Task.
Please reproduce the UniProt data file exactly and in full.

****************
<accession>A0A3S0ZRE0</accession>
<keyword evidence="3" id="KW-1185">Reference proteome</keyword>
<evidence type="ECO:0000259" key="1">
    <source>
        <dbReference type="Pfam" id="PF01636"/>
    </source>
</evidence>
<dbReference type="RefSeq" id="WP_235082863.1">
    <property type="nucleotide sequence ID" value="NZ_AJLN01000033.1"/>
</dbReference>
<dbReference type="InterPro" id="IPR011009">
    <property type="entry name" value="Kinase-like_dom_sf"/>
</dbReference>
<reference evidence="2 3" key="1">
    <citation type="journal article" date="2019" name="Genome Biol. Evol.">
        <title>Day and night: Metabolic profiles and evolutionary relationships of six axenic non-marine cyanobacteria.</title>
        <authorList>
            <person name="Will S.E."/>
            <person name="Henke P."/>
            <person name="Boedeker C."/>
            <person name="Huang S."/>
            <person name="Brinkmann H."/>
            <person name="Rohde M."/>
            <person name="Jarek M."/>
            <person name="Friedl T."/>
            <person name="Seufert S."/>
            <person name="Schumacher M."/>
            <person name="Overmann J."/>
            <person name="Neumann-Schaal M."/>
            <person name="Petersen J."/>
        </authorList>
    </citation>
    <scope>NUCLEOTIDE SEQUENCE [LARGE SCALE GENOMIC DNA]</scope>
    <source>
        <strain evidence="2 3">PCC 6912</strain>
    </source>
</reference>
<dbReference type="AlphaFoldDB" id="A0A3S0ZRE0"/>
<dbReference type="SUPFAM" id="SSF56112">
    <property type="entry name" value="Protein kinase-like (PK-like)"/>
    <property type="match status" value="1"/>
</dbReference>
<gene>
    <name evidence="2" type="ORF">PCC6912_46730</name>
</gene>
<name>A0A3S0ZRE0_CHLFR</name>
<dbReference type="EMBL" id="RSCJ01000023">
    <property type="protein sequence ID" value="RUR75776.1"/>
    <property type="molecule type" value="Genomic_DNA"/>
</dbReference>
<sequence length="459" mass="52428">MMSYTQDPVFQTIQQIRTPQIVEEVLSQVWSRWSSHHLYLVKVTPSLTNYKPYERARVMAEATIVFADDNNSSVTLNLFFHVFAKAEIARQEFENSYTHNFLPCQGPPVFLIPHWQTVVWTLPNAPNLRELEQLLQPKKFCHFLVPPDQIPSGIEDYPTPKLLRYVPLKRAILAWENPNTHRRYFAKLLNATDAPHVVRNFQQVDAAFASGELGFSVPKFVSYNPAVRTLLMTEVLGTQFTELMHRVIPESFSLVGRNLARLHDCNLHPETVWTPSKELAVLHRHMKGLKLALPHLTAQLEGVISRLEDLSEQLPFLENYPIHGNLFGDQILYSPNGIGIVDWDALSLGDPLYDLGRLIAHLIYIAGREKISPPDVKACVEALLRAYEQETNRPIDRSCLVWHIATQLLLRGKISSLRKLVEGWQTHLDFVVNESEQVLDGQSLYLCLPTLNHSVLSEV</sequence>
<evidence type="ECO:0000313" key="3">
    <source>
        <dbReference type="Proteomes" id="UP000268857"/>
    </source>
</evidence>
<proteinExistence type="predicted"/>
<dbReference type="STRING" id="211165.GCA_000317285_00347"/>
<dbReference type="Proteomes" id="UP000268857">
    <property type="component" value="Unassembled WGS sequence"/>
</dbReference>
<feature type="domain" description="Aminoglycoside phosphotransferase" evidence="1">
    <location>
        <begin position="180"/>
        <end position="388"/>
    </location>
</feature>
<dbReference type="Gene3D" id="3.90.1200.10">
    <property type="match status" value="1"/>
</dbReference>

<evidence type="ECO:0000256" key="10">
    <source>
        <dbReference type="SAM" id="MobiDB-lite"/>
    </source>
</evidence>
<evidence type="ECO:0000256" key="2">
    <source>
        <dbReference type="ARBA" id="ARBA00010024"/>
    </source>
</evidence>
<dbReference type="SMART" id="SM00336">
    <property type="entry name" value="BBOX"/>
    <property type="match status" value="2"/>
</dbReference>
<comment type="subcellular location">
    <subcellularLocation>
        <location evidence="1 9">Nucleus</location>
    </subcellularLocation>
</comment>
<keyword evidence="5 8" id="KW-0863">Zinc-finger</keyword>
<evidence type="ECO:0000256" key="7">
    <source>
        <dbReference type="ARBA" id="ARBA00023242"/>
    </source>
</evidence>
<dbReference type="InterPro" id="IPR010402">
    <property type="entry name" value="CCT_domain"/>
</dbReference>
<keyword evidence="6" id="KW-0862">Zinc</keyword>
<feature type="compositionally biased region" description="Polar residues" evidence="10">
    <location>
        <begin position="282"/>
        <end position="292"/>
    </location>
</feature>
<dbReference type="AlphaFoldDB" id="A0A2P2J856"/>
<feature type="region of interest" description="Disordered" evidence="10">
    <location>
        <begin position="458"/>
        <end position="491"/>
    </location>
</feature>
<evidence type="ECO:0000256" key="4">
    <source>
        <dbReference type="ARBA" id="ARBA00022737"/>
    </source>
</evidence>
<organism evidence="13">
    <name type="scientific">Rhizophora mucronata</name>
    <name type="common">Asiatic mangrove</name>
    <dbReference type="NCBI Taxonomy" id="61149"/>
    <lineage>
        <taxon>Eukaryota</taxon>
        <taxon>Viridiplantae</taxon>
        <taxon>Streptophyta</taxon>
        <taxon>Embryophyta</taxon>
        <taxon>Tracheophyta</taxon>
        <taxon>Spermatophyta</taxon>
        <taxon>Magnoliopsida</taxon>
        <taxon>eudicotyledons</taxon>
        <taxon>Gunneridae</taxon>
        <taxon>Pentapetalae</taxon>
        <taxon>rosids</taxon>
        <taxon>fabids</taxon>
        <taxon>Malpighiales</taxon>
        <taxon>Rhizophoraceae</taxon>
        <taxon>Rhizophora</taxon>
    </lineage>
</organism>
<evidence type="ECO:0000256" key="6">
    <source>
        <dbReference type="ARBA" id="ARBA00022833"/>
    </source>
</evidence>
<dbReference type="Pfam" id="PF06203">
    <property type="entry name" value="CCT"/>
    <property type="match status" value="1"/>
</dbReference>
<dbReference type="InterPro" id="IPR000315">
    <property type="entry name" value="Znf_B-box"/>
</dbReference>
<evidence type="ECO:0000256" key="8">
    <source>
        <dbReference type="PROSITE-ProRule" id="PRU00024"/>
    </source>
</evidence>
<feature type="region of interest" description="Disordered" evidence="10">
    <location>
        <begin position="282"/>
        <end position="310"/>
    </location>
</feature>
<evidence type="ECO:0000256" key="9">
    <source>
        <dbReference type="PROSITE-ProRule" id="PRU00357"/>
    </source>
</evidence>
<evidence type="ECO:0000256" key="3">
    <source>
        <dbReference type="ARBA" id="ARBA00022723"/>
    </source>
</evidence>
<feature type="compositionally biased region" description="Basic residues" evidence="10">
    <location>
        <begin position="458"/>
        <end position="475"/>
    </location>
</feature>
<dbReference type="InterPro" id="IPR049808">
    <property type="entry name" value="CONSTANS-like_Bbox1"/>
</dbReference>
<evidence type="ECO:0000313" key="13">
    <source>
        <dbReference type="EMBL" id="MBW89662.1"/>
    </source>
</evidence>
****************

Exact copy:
<accession>A0A3S0ZRE0</accession>
<keyword evidence="3" id="KW-1185">Reference proteome</keyword>
<evidence type="ECO:0000259" key="1">
    <source>
        <dbReference type="Pfam" id="PF01636"/>
    </source>
</evidence>
<dbReference type="RefSeq" id="WP_235082863.1">
    <property type="nucleotide sequence ID" value="NZ_AJLN01000033.1"/>
</dbReference>
<dbReference type="InterPro" id="IPR011009">
    <property type="entry name" value="Kinase-like_dom_sf"/>
</dbReference>
<reference evidence="2 3" key="1">
    <citation type="journal article" date="2019" name="Genome Biol. Evol.">
        <title>Day and night: Metabolic profiles and evolutionary relationships of six axenic non-marine cyanobacteria.</title>
        <authorList>
            <person name="Will S.E."/>
            <person name="Henke P."/>
            <person name="Boedeker C."/>
            <person name="Huang S."/>
            <person name="Brinkmann H."/>
            <person name="Rohde M."/>
            <person name="Jarek M."/>
            <person name="Friedl T."/>
            <person name="Seufert S."/>
            <person name="Schumacher M."/>
            <person name="Overmann J."/>
            <person name="Neumann-Schaal M."/>
            <person name="Petersen J."/>
        </authorList>
    </citation>
    <scope>NUCLEOTIDE SEQUENCE [LARGE SCALE GENOMIC DNA]</scope>
    <source>
        <strain evidence="2 3">PCC 6912</strain>
    </source>
</reference>
<dbReference type="AlphaFoldDB" id="A0A3S0ZRE0"/>
<dbReference type="SUPFAM" id="SSF56112">
    <property type="entry name" value="Protein kinase-like (PK-like)"/>
    <property type="match status" value="1"/>
</dbReference>
<gene>
    <name evidence="2" type="ORF">PCC6912_46730</name>
</gene>
<name>A0A3S0ZRE0_CHLFR</name>
<dbReference type="EMBL" id="RSCJ01000023">
    <property type="protein sequence ID" value="RUR75776.1"/>
    <property type="molecule type" value="Genomic_DNA"/>
</dbReference>
<sequence length="459" mass="52428">MMSYTQDPVFQTIQQIRTPQIVEEVLSQVWSRWSSHHLYLVKVTPSLTNYKPYERARVMAEATIVFADDNNSSVTLNLFFHVFAKAEIARQEFENSYTHNFLPCQGPPVFLIPHWQTVVWTLPNAPNLRELEQLLQPKKFCHFLVPPDQIPSGIEDYPTPKLLRYVPLKRAILAWENPNTHRRYFAKLLNATDAPHVVRNFQQVDAAFASGELGFSVPKFVSYNPAVRTLLMTEVLGTQFTELMHRVIPESFSLVGRNLARLHDCNLHPETVWTPSKELAVLHRHMKGLKLALPHLTAQLEGVISRLEDLSEQLPFLENYPIHGNLFGDQILYSPNGIGIVDWDALSLGDPLYDLGRLIAHLIYIAGREKISPPDVKACVEALLRAYEQETNRPIDRSCLVWHIATQLLLRGKISSLRKLVEGWQTHLDFVVNESEQVLDGQSLYLCLPTLNHSVLSEV</sequence>
<evidence type="ECO:0000313" key="3">
    <source>
        <dbReference type="Proteomes" id="UP000268857"/>
    </source>
</evidence>
<proteinExistence type="predicted"/>
<dbReference type="STRING" id="211165.GCA_000317285_00347"/>
<dbReference type="Proteomes" id="UP000268857">
    <property type="component" value="Unassembled WGS sequence"/>
</dbReference>
<feature type="domain" description="Aminoglycoside phosphotransferase" evidence="1">
    <location>
        <begin position="180"/>
        <end position="388"/>
    </location>
</feature>
<dbReference type="Gene3D" id="3.90.1200.10">
    <property type="match status" value="1"/>
</dbReference>

<evidence type="ECO:0000256" key="10">
    <source>
        <dbReference type="SAM" id="MobiDB-lite"/>
    </source>
</evidence>
<evidence type="ECO:0000256" key="2">
    <source>
        <dbReference type="ARBA" id="ARBA00010024"/>
    </source>
</evidence>
<dbReference type="SMART" id="SM00336">
    <property type="entry name" value="BBOX"/>
    <property type="match status" value="2"/>
</dbReference>
<comment type="subcellular location">
    <subcellularLocation>
        <location evidence="1 9">Nucleus</location>
    </subcellularLocation>
</comment>
<keyword evidence="5 8" id="KW-0863">Zinc-finger</keyword>
<evidence type="ECO:0000256" key="7">
    <source>
        <dbReference type="ARBA" id="ARBA00023242"/>
    </source>
</evidence>
<dbReference type="InterPro" id="IPR010402">
    <property type="entry name" value="CCT_domain"/>
</dbReference>
<keyword evidence="6" id="KW-0862">Zinc</keyword>
<feature type="compositionally biased region" description="Polar residues" evidence="10">
    <location>
        <begin position="282"/>
        <end position="292"/>
    </location>
</feature>
<dbReference type="AlphaFoldDB" id="A0A2P2J856"/>
<feature type="region of interest" description="Disordered" evidence="10">
    <location>
        <begin position="458"/>
        <end position="491"/>
    </location>
</feature>
<evidence type="ECO:0000256" key="4">
    <source>
        <dbReference type="ARBA" id="ARBA00022737"/>
    </source>
</evidence>
<organism evidence="13">
    <name type="scientific">Rhizophora mucronata</name>
    <name type="common">Asiatic mangrove</name>
    <dbReference type="NCBI Taxonomy" id="61149"/>
    <lineage>
        <taxon>Eukaryota</taxon>
        <taxon>Viridiplantae</taxon>
        <taxon>Streptophyta</taxon>
        <taxon>Embryophyta</taxon>
        <taxon>Tracheophyta</taxon>
        <taxon>Spermatophyta</taxon>
        <taxon>Magnoliopsida</taxon>
        <taxon>eudicotyledons</taxon>
        <taxon>Gunneridae</taxon>
        <taxon>Pentapetalae</taxon>
        <taxon>rosids</taxon>
        <taxon>fabids</taxon>
        <taxon>Malpighiales</taxon>
        <taxon>Rhizophoraceae</taxon>
        <taxon>Rhizophora</taxon>
    </lineage>
</organism>
<evidence type="ECO:0000256" key="6">
    <source>
        <dbReference type="ARBA" id="ARBA00022833"/>
    </source>
</evidence>
<dbReference type="Pfam" id="PF06203">
    <property type="entry name" value="CCT"/>
    <property type="match status" value="1"/>
</dbReference>
<dbReference type="InterPro" id="IPR000315">
    <property type="entry name" value="Znf_B-box"/>
</dbReference>
<evidence type="ECO:0000256" key="8">
    <source>
        <dbReference type="PROSITE-ProRule" id="PRU00024"/>
    </source>
</evidence>
<feature type="region of interest" description="Disordered" evidence="10">
    <location>
        <begin position="282"/>
        <end position="310"/>
    </location>
</feature>
<evidence type="ECO:0000256" key="9">
    <source>
        <dbReference type="PROSITE-ProRule" id="PRU00357"/>
    </source>
</evidence>
<evidence type="ECO:0000256" key="3">
    <source>
        <dbReference type="ARBA" id="ARBA00022723"/>
    </source>
</evidence>
<feature type="compositionally biased region" description="Basic residues" evidence="10">
    <location>
        <begin position="458"/>
        <end position="475"/>
    </location>
</feature>
<dbReference type="InterPro" id="IPR049808">
    <property type="entry name" value="CONSTANS-like_Bbox1"/>
</dbReference>
<evidence type="ECO:0000313" key="13">
    <source>
        <dbReference type="EMBL" id="MBW89662.1"/>
    </source>
</evidence>